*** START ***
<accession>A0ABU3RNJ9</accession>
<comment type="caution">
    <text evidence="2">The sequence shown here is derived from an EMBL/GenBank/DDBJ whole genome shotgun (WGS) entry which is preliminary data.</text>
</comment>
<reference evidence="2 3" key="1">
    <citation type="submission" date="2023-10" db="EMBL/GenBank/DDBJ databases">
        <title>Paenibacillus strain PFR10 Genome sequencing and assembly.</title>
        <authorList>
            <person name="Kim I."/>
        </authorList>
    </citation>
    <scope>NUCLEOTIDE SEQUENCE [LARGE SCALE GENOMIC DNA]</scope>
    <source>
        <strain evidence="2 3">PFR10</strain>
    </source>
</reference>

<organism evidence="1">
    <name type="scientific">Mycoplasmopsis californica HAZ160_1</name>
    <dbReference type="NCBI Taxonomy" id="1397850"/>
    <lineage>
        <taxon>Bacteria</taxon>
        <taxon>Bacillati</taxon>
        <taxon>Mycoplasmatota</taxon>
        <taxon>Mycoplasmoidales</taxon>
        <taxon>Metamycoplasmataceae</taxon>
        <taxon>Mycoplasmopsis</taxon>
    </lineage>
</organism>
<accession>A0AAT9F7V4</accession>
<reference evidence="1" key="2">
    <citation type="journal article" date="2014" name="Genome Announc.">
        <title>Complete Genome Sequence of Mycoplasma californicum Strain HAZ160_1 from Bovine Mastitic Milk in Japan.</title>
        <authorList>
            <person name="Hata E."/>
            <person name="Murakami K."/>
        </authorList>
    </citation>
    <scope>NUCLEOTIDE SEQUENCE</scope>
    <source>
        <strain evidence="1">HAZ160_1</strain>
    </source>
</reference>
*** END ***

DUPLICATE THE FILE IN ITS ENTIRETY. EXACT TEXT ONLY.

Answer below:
<accession>A0ABU3RNJ9</accession>
<comment type="caution">
    <text evidence="2">The sequence shown here is derived from an EMBL/GenBank/DDBJ whole genome shotgun (WGS) entry which is preliminary data.</text>
</comment>
<reference evidence="2 3" key="1">
    <citation type="submission" date="2023-10" db="EMBL/GenBank/DDBJ databases">
        <title>Paenibacillus strain PFR10 Genome sequencing and assembly.</title>
        <authorList>
            <person name="Kim I."/>
        </authorList>
    </citation>
    <scope>NUCLEOTIDE SEQUENCE [LARGE SCALE GENOMIC DNA]</scope>
    <source>
        <strain evidence="2 3">PFR10</strain>
    </source>
</reference>

<organism evidence="1">
    <name type="scientific">Mycoplasmopsis californica HAZ160_1</name>
    <dbReference type="NCBI Taxonomy" id="1397850"/>
    <lineage>
        <taxon>Bacteria</taxon>
        <taxon>Bacillati</taxon>
        <taxon>Mycoplasmatota</taxon>
        <taxon>Mycoplasmoidales</taxon>
        <taxon>Metamycoplasmataceae</taxon>
        <taxon>Mycoplasmopsis</taxon>
    </lineage>
</organism>
<accession>A0AAT9F7V4</accession>
<reference evidence="1" key="2">
    <citation type="journal article" date="2014" name="Genome Announc.">
        <title>Complete Genome Sequence of Mycoplasma californicum Strain HAZ160_1 from Bovine Mastitic Milk in Japan.</title>
        <authorList>
            <person name="Hata E."/>
            <person name="Murakami K."/>
        </authorList>
    </citation>
    <scope>NUCLEOTIDE SEQUENCE</scope>
    <source>
        <strain evidence="1">HAZ160_1</strain>
    </source>
</reference>